JOHNSTOWN - Fulton County officials will look at the possibility of restarting rail service on a stretch of the abandoned FJ&G Railroad bed between Fonda and Johnstown to benefit economic development.
County Planning Director James Mraz said Tuesday he will talk with county supervisors about a possible study into "renewing" the old rail line.
The line would run through the proposed area of a long-discussed regional business park on the Montgomery-Fulton County line.
The park, proposed to be built on town of Mohawk land annexed into the city of Johnstown, hasn't come to fruition because the town and city haven't been able to reach an agreement that would involve a revenue-sharing plan.
"If we could get them to agree on this, we could move this project forward," Mraz said.
Fulton Railroad Properties, a corporation controlled by the city of Johnstown and established to manage the trail, owns the undeveloped railroad land.
Mraz discussed his intentions to look into possible rail service again from Montgomery County to Fulton County with the Fulton County Planning Board on Tuesday.
He told the board about last week's two-day visit to both counties by international site selector Michael Mullis of Memphis, Tenn. The consultant offered various suggestions to local economic development and government officials, including the importance of rail service to economic development.
Mraz said Mullis indicated 72 percent of companies contacting him want rail service.
Mraz said Mullis suggested the area study whether to restore the rail infrastructure from Fonda to the Johnstown Industrial Park.
Mullis told officials a "short line" service with a limited amount of rail cars might work.
Meanwhile, Montgomery County officials are postponing a decision on whether to buy former FJ&G land for the construction of a Rail Trail from Fonda to Johnstown.
"We tabled this [resolution] out of courtesy to Fulton County," Montgomery County Board of Supervisors Chairman John Thayer said at Tuesday's Montgomery County General Services Committee meeting.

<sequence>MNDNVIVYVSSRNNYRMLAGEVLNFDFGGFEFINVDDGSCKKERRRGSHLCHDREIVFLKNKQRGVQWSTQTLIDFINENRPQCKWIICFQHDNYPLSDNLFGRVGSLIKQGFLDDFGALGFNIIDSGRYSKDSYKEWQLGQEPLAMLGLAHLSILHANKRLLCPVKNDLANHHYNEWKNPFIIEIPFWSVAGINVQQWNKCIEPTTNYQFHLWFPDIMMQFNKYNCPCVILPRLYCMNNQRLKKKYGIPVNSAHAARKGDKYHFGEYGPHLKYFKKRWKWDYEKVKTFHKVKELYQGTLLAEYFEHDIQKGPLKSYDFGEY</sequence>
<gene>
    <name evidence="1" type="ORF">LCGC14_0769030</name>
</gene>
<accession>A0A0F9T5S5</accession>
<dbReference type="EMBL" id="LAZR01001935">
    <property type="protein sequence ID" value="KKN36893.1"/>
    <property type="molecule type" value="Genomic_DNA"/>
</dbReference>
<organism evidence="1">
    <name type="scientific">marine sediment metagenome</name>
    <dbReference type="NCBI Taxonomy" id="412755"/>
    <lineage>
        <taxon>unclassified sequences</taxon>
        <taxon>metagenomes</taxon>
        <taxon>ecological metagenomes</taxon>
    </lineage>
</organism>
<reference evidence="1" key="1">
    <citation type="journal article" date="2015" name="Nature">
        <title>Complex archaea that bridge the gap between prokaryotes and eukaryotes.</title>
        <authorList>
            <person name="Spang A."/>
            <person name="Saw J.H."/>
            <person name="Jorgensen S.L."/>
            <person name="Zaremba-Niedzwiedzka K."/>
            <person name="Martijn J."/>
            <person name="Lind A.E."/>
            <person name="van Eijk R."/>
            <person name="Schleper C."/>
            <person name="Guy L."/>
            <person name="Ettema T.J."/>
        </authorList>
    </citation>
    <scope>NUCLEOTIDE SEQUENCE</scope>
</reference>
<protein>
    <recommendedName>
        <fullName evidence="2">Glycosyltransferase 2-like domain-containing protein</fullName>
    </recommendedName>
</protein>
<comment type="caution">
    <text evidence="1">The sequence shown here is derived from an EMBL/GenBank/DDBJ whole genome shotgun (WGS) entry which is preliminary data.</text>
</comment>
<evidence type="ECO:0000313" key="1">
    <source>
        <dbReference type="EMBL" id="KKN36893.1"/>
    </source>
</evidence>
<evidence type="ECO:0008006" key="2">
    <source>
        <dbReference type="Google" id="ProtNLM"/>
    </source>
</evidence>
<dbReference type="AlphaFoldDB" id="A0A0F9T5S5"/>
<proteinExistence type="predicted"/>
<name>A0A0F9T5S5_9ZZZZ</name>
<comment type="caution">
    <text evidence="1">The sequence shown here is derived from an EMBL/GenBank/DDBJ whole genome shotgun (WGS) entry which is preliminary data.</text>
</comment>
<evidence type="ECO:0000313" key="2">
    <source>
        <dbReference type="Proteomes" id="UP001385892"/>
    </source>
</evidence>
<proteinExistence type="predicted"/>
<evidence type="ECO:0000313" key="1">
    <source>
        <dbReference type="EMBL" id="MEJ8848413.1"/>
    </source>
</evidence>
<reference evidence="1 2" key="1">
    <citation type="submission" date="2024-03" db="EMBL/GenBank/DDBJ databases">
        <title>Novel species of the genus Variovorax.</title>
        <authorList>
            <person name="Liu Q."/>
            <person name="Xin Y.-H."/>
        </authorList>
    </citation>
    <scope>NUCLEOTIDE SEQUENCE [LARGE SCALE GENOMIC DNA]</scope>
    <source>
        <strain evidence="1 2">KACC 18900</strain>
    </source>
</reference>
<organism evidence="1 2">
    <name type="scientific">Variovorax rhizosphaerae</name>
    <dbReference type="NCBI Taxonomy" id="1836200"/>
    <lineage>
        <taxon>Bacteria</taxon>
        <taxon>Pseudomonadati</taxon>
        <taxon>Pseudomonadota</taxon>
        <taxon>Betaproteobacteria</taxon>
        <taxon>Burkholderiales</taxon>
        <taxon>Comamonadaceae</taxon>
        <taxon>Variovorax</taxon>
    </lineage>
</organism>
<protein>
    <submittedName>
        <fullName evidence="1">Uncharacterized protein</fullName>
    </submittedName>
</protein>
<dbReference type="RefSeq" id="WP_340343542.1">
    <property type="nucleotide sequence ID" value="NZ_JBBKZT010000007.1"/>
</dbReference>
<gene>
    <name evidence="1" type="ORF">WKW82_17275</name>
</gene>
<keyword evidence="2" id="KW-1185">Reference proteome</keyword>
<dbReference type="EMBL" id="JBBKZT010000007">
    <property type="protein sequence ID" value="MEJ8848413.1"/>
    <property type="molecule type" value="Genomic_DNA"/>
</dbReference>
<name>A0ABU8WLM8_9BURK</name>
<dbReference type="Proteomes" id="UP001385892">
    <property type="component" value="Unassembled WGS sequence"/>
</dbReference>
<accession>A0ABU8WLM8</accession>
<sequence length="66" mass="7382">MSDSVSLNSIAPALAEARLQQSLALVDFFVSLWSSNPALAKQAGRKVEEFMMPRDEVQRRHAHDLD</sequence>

In August, at the last General Services meeting, Paul H. Clayburn, the county Department of Public Works commissioner, was waiting for supervisors to pass a resolution for an agreement to buy land in Mohawk from Fulton Railroad Properties for $62,000 for the Rail Trail project.
Plans for the Rail Trail project would include a three-mile paved trail from Route 5 at the Fonda village limit, across the Cayadutta Creek, crossing the Common and Old Trail roads, and ending near the Walmart Distribution Center in Johnstown, close to the Rail Trail that runs through Fulton County.
The committee in August put off a decision after Johnstown resident Bob Subik, a former attorney for the city of Johnstown, told the committee about potential future use of the rail line.
Kenneth Rose, Montgomery County's economic developer, said Tuesday that Mraz "has spoken to several supervisors yesterday and today and they requested that this resolution be tabled until we can research jointly in relation to the possibility of it becoming a rail spur down the road."
Rose said the Montgomery County Business Development Center plans to meet with the Fulton County Planning Board about the issue. He said research on the issue will be done "within a month or two."
He said CSX, which operates the rail line along the Mohawk River in Montgomery County, would be involved in the discussions.
"We have to reach out to CSX to see if we can utilize the main line for purposes," Rose said. "We want to utilize the FJ&G railroad because that main line is one of the busiest stretches, but they [CSX] may not allow authorization to us to do a rail spur off there. So we have to touch base with them and do a couple of other things in relation to the existing railroad bed that's there to see if it's still feasible to develop as a spur idea."
Rose said this isn't the first time talk of the rail spur has come up within the last five or 10 years.
"We were working on a project called "Ocean's 11" in Fulton County that was going to entail the potential redevelopment of that rail spur," he said.
Casey Croucher contributed to this report.